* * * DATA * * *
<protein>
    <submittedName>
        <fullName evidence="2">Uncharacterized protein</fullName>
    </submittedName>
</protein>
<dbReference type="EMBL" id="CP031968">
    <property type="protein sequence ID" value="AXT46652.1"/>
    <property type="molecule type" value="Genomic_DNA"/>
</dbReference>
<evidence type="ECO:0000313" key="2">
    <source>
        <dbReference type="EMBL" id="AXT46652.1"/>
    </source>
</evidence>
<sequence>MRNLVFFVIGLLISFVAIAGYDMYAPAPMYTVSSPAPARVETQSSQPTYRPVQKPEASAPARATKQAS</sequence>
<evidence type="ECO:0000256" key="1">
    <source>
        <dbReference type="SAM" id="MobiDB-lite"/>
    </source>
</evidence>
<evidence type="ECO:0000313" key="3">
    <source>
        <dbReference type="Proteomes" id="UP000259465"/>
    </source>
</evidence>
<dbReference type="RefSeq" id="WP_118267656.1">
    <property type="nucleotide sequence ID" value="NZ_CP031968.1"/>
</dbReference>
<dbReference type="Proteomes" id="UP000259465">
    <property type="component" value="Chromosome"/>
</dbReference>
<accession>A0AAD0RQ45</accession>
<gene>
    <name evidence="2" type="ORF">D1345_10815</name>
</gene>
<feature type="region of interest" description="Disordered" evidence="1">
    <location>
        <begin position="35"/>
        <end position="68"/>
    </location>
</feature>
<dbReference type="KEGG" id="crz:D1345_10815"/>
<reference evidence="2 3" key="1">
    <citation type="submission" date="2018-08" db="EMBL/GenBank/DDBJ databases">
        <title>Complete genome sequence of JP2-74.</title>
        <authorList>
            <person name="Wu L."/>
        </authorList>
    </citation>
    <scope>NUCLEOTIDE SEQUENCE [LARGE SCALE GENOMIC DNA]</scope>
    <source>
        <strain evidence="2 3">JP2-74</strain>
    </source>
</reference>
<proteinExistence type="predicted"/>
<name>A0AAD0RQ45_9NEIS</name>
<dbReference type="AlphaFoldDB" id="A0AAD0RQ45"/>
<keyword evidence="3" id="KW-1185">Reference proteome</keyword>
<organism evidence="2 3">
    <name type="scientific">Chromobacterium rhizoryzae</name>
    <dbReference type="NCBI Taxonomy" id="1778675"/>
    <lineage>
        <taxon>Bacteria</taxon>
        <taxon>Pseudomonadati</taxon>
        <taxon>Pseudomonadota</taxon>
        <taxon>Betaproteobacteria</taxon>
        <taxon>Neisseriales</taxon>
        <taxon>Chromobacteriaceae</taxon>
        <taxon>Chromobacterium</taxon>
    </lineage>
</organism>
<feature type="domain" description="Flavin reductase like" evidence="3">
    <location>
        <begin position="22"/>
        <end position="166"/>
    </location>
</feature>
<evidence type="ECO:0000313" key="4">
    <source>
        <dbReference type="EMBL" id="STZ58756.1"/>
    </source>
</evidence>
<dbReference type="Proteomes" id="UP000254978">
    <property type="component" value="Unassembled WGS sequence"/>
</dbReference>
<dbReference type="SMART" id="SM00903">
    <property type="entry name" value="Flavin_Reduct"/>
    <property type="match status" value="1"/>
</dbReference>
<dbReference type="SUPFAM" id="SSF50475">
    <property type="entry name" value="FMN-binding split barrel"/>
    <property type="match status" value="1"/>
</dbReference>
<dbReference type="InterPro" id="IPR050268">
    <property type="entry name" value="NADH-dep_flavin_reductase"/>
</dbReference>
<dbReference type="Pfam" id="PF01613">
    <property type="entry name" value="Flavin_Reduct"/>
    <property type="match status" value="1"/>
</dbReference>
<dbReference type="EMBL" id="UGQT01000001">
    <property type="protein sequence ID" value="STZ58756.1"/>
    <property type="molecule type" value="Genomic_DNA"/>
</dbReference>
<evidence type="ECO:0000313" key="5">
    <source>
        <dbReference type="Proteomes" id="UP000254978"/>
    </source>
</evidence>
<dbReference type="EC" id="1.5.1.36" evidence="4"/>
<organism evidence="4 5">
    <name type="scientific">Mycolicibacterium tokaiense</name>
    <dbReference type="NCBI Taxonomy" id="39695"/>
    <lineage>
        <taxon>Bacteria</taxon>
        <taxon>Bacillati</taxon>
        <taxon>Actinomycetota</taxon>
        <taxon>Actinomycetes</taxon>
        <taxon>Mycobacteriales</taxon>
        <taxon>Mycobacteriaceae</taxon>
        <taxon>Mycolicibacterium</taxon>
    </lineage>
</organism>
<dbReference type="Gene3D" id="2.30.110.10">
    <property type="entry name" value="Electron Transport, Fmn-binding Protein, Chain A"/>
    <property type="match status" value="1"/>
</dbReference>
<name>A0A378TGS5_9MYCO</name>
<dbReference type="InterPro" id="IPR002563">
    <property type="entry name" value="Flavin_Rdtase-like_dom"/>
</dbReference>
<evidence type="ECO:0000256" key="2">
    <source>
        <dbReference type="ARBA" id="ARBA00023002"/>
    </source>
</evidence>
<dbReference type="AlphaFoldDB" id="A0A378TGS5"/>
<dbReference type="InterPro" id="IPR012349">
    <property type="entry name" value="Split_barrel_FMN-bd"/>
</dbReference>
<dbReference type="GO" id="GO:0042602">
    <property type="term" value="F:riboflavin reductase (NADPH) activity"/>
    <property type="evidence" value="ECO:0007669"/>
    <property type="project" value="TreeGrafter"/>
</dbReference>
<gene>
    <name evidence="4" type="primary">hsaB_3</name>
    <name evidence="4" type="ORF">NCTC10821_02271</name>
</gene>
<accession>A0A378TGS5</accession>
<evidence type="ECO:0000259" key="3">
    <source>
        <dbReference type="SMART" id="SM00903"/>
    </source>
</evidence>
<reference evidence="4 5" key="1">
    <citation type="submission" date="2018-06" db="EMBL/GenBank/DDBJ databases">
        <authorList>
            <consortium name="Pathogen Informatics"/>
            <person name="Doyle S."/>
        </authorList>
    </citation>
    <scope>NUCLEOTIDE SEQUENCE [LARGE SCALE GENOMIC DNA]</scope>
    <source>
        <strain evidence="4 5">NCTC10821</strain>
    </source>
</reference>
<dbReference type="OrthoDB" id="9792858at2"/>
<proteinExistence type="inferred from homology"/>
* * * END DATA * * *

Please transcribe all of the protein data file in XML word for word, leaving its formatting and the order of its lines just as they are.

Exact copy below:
<protein>
    <submittedName>
        <fullName evidence="2">Uncharacterized protein</fullName>
    </submittedName>
</protein>
<dbReference type="EMBL" id="CP031968">
    <property type="protein sequence ID" value="AXT46652.1"/>
    <property type="molecule type" value="Genomic_DNA"/>
</dbReference>
<evidence type="ECO:0000313" key="2">
    <source>
        <dbReference type="EMBL" id="AXT46652.1"/>
    </source>
</evidence>
<sequence>MRNLVFFVIGLLISFVAIAGYDMYAPAPMYTVSSPAPARVETQSSQPTYRPVQKPEASAPARATKQAS</sequence>
<evidence type="ECO:0000256" key="1">
    <source>
        <dbReference type="SAM" id="MobiDB-lite"/>
    </source>
</evidence>
<evidence type="ECO:0000313" key="3">
    <source>
        <dbReference type="Proteomes" id="UP000259465"/>
    </source>
</evidence>
<dbReference type="RefSeq" id="WP_118267656.1">
    <property type="nucleotide sequence ID" value="NZ_CP031968.1"/>
</dbReference>
<dbReference type="Proteomes" id="UP000259465">
    <property type="component" value="Chromosome"/>
</dbReference>
<accession>A0AAD0RQ45</accession>
<gene>
    <name evidence="2" type="ORF">D1345_10815</name>
</gene>
<feature type="region of interest" description="Disordered" evidence="1">
    <location>
        <begin position="35"/>
        <end position="68"/>
    </location>
</feature>
<dbReference type="KEGG" id="crz:D1345_10815"/>
<reference evidence="2 3" key="1">
    <citation type="submission" date="2018-08" db="EMBL/GenBank/DDBJ databases">
        <title>Complete genome sequence of JP2-74.</title>
        <authorList>
            <person name="Wu L."/>
        </authorList>
    </citation>
    <scope>NUCLEOTIDE SEQUENCE [LARGE SCALE GENOMIC DNA]</scope>
    <source>
        <strain evidence="2 3">JP2-74</strain>
    </source>
</reference>
<proteinExistence type="predicted"/>
<name>A0AAD0RQ45_9NEIS</name>
<dbReference type="AlphaFoldDB" id="A0AAD0RQ45"/>
<keyword evidence="3" id="KW-1185">Reference proteome</keyword>
<organism evidence="2 3">
    <name type="scientific">Chromobacterium rhizoryzae</name>
    <dbReference type="NCBI Taxonomy" id="1778675"/>
    <lineage>
        <taxon>Bacteria</taxon>
        <taxon>Pseudomonadati</taxon>
        <taxon>Pseudomonadota</taxon>
        <taxon>Betaproteobacteria</taxon>
        <taxon>Neisseriales</taxon>
        <taxon>Chromobacteriaceae</taxon>
        <taxon>Chromobacterium</taxon>
    </lineage>
</organism>
<feature type="domain" description="Flavin reductase like" evidence="3">
    <location>
        <begin position="22"/>
        <end position="166"/>
    </location>
</feature>
<evidence type="ECO:0000313" key="4">
    <source>
        <dbReference type="EMBL" id="STZ58756.1"/>
    </source>
</evidence>
<dbReference type="Proteomes" id="UP000254978">
    <property type="component" value="Unassembled WGS sequence"/>
</dbReference>
<dbReference type="SMART" id="SM00903">
    <property type="entry name" value="Flavin_Reduct"/>
    <property type="match status" value="1"/>
</dbReference>
<dbReference type="SUPFAM" id="SSF50475">
    <property type="entry name" value="FMN-binding split barrel"/>
    <property type="match status" value="1"/>
</dbReference>
<dbReference type="InterPro" id="IPR050268">
    <property type="entry name" value="NADH-dep_flavin_reductase"/>
</dbReference>
<dbReference type="Pfam" id="PF01613">
    <property type="entry name" value="Flavin_Reduct"/>
    <property type="match status" value="1"/>
</dbReference>
<dbReference type="EMBL" id="UGQT01000001">
    <property type="protein sequence ID" value="STZ58756.1"/>
    <property type="molecule type" value="Genomic_DNA"/>
</dbReference>
<evidence type="ECO:0000313" key="5">
    <source>
        <dbReference type="Proteomes" id="UP000254978"/>
    </source>
</evidence>
<dbReference type="EC" id="1.5.1.36" evidence="4"/>
<organism evidence="4 5">
    <name type="scientific">Mycolicibacterium tokaiense</name>
    <dbReference type="NCBI Taxonomy" id="39695"/>
    <lineage>
        <taxon>Bacteria</taxon>
        <taxon>Bacillati</taxon>
        <taxon>Actinomycetota</taxon>
        <taxon>Actinomycetes</taxon>
        <taxon>Mycobacteriales</taxon>
        <taxon>Mycobacteriaceae</taxon>
        <taxon>Mycolicibacterium</taxon>
    </lineage>
</organism>
<dbReference type="Gene3D" id="2.30.110.10">
    <property type="entry name" value="Electron Transport, Fmn-binding Protein, Chain A"/>
    <property type="match status" value="1"/>
</dbReference>
<name>A0A378TGS5_9MYCO</name>
<dbReference type="InterPro" id="IPR002563">
    <property type="entry name" value="Flavin_Rdtase-like_dom"/>
</dbReference>
<evidence type="ECO:0000256" key="2">
    <source>
        <dbReference type="ARBA" id="ARBA00023002"/>
    </source>
</evidence>
<dbReference type="AlphaFoldDB" id="A0A378TGS5"/>
<dbReference type="InterPro" id="IPR012349">
    <property type="entry name" value="Split_barrel_FMN-bd"/>
</dbReference>
<dbReference type="GO" id="GO:0042602">
    <property type="term" value="F:riboflavin reductase (NADPH) activity"/>
    <property type="evidence" value="ECO:0007669"/>
    <property type="project" value="TreeGrafter"/>
</dbReference>
<gene>
    <name evidence="4" type="primary">hsaB_3</name>
    <name evidence="4" type="ORF">NCTC10821_02271</name>
</gene>
<accession>A0A378TGS5</accession>
<evidence type="ECO:0000259" key="3">
    <source>
        <dbReference type="SMART" id="SM00903"/>
    </source>
</evidence>
<reference evidence="4 5" key="1">
    <citation type="submission" date="2018-06" db="EMBL/GenBank/DDBJ databases">
        <authorList>
            <consortium name="Pathogen Informatics"/>
            <person name="Doyle S."/>
        </authorList>
    </citation>
    <scope>NUCLEOTIDE SEQUENCE [LARGE SCALE GENOMIC DNA]</scope>
    <source>
        <strain evidence="4 5">NCTC10821</strain>
    </source>
</reference>
<dbReference type="OrthoDB" id="9792858at2"/>
<proteinExistence type="inferred from homology"/>